Tuesday, March 17, 2009

the astonishing life of octavian nothing and the known world

in this fascinating and eye-opening revolution-era novel, octavian, a black youth raised in a boston household of radical philosophers, is given an excellent classic education. he and his mother, an african princess, are kept isolated on the estate, and only as he grows does he realize that whole he is well dressed and well fed, he is indeed a captive being used by his guardians as part of an experiment to determine the intellectual acuity of africans. as the fortunes of the novanglian college of lucidity change, so do the nature and conduct of their experiments. the boy's guardians host a pox party where everyone is inoculated with the disease in hopes that they will be immune to its effects, but, instead, octavian's mother dies. he runs away and ends up playing the fiddle and joining the patriot's cause. he's eventually captured and brought back to his household where he's bound and forced to wear an iron mask until one of his more sympathetic instructors engineers his escape. 

set in manchester county, virginia, twenty years before the civil war began, the known world is a masterpiece of overlapping plot lines, time shifts, and heartbreaking details of life under slavery. caldonia townsend is an educated black slaveowner, the widow of a well-loved you farmer named henry, whose parents had bought their own freedom, and then freed their son, only to watch him himself a slave as soon as he had saved enough money. although a fair and gentle master by the standards of the day, henry townsend had learned from his former master about the proper distance to keep from one's property. after his death, his slaves wonder if caldonia will free them. when she fails to do so, but instead breaches the code that keeps them separate from her, a little piece of manchester county begins to unravel.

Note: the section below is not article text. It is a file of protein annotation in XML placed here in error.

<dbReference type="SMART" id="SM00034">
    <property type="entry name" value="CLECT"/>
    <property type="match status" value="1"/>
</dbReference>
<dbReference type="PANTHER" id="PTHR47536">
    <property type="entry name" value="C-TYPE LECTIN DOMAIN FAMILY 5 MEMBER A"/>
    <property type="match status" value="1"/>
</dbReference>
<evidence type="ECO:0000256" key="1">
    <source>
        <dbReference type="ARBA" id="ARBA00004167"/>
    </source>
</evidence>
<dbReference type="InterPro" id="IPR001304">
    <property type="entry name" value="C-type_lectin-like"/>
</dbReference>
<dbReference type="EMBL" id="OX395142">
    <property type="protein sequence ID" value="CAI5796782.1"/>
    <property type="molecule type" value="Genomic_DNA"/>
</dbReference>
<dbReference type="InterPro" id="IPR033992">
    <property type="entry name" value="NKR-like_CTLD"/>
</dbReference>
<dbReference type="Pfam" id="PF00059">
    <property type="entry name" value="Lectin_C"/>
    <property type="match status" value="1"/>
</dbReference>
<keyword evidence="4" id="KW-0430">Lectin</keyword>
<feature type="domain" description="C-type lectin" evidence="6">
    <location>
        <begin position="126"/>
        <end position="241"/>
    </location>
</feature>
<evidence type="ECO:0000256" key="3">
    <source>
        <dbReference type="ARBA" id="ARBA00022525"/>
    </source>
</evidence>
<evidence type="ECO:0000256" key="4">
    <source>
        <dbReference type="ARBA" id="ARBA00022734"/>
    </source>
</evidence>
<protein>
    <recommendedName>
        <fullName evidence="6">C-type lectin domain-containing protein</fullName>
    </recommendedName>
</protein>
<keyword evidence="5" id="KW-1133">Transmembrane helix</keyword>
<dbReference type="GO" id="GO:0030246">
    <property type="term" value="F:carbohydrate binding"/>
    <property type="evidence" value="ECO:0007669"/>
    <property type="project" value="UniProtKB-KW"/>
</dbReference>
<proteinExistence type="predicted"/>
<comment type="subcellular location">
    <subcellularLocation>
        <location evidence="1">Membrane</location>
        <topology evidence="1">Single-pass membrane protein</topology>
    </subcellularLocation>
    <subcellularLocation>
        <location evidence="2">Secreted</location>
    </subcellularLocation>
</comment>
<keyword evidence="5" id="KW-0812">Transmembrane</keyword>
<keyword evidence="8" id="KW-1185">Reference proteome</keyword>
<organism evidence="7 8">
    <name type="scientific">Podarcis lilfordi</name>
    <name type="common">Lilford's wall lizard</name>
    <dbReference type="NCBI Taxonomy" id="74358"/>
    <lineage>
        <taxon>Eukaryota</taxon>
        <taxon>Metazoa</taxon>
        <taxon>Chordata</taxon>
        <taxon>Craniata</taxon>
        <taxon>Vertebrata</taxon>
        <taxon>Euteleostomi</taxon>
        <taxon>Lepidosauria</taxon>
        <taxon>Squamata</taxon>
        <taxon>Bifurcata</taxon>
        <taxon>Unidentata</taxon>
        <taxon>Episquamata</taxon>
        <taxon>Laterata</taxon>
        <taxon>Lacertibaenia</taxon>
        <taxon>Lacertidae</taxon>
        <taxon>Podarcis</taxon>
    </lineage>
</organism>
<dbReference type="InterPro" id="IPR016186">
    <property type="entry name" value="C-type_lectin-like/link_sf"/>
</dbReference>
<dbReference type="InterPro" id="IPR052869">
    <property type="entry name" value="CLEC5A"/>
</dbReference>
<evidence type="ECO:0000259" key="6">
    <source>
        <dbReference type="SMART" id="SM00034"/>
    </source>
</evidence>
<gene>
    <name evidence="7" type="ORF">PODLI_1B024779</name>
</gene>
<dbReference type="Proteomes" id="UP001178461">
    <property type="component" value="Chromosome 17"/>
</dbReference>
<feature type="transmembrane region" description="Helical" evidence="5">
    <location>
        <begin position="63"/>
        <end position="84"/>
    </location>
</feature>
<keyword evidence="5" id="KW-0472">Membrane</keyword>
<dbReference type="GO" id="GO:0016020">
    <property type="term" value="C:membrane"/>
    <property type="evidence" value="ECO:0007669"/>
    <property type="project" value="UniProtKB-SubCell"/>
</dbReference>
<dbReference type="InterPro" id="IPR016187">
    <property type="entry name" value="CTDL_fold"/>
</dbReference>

dear m. t. anderson and edward p. jones,

you both have something in common: i didn't finish your novels. i did not finish you critically acclaimed, award-winning novels. and i am disappointed in you for that. you both have such a great premise for a story. i wanted to love your works. instead, i was bored, horrified, and felt incredibly stupid for my lack of interest. 

m. t., your narrator is so dense and so obtuse that i wanted no part of him. octavian can keep his intelligence, and pretension, for another reader. also, did you need to make this two volumes? i highly doubt it. i am boggled as to how you won any awards and earned so many starred reviews.

edward, your story was so all over the place, i needed a map. i'd start warming up to a character and then suddenly, i was in another person's life at a completely different point in time. and i had no idea why you were working around your story in this way. why couldn't it be a bit more linear and plot driven, instead of a plot hidden in flowery narration and an abundant cast of characters? i am not pleased with the pulitzer prize committee for picking you.

sadly, i will not likely pick up anything by either of you again. although, it might not be you. it might be me. 

dutifully yours,
a lone reader

No comments:

Post a Comment